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Anytime you try to put together a top all-time best movie list, you’re going to get as many varied opinions as you have moviegoers. But that doesn’t stop people from putting together these lists, and even if you don’t agree with them, it might give you ideas on some new movies to see. This list is based on the top five non-English movies I thought were best, in order of box office draw, and which were critically acclaimed.
5 “Y Tu Mama Tambien”
More than just a road movie about two horny teenage boys and one hot older woman, “Y Tu Mama Tambien,” directed by Alfonso Cuaron, is a 2002 film from Mexico about the haves and have-nots in Mexico. We see all sides of Mexico, from drug busts and poor towns to a beach paradise. And Luisa, the older woman, teaches the boys a thing or two about love. The total gross box office: $19,777,034.
4 “City of God”
A kind of Brazilian version of “GoodFellas,” the 2003 film “City of God” opens with the narrator saying he had always wanted to be a gangster. And growing up in the slums of Rio de Janeiro, he didn’t have much other choice. A kid growing up in the City of God joined or formed a gang to survive. Director Fernando Meirelles learned his unique camera artistry from directing TV commercials, which he says trained him to size up his shot and get it right fast. The total gross box office: $23, 077,311.
3 “Pan’s Labyrinth”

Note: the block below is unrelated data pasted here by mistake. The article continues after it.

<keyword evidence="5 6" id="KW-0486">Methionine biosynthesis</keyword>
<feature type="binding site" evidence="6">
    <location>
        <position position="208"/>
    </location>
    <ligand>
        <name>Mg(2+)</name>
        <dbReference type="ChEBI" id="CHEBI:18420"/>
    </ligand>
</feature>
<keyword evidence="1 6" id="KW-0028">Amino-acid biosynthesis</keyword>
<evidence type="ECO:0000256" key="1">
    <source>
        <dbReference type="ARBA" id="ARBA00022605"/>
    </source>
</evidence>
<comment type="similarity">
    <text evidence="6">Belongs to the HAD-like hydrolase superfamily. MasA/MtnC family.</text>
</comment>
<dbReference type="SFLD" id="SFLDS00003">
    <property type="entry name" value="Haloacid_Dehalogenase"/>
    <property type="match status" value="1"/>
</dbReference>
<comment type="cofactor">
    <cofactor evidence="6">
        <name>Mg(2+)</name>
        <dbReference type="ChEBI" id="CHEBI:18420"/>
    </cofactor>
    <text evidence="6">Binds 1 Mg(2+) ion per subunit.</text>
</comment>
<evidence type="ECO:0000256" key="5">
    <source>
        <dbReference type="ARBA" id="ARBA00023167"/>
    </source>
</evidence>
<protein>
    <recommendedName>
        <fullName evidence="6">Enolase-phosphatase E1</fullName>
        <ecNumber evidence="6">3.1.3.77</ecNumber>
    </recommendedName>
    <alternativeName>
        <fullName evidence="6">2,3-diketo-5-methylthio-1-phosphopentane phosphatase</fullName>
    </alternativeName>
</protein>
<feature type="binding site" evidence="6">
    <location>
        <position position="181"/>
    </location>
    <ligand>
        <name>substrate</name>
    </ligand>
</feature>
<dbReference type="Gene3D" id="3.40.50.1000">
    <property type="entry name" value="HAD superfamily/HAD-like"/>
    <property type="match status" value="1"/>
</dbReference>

An adult fantasy flick that conjures up the imaginations of childhood, Pan’s Labyrinth, directed by Guillermo del Toro, is a film set in Fascist-era Spain that debuted in 2006. Pan, a creature with the head of a goat and the body of a tree, is an escape from fascism for the 11-year-old protagonist, Ofelia. Switching from fantasy to reality, we see the underground fantasy world superimposed by the cold reality above. The movie teaches us to trust our instincts regarding what is right and wrong. The total gross box office: $45,623,611.
2 “The Girl with the Dragon Tattoo”
Based on the trilogy of books by Stieg Larsson, “The Girl with the Dragon Tattoo,” a 2011 Swedish film, features the character Lisbeth Salander, an unforgettable female heroine. The best computer hacker in existence, Lisbeth is a wounded and abused girl who comes off almost as a superhero. She teams up with journalist Mikael Blomkvist, and the two become the only good guys in a sea of evil. The total gross box office: $94,300,000.
“Amélie” is a feel-good French movie from 2001 directed by Jean-Pierre Jeunet about a young woman who spends her life trying to make people happy. Amélie first discovered this was her life’s calling when she delivered a boy’s box of treasures to the man who left it behind. Another random act of kindness included painting a word picture of what the streets looked like for a blind man. When Amélie falls in love, she doesn’t quite know how to make herself happy, and we delight in watching her quirky ways. The total gross box office: $140,696,455.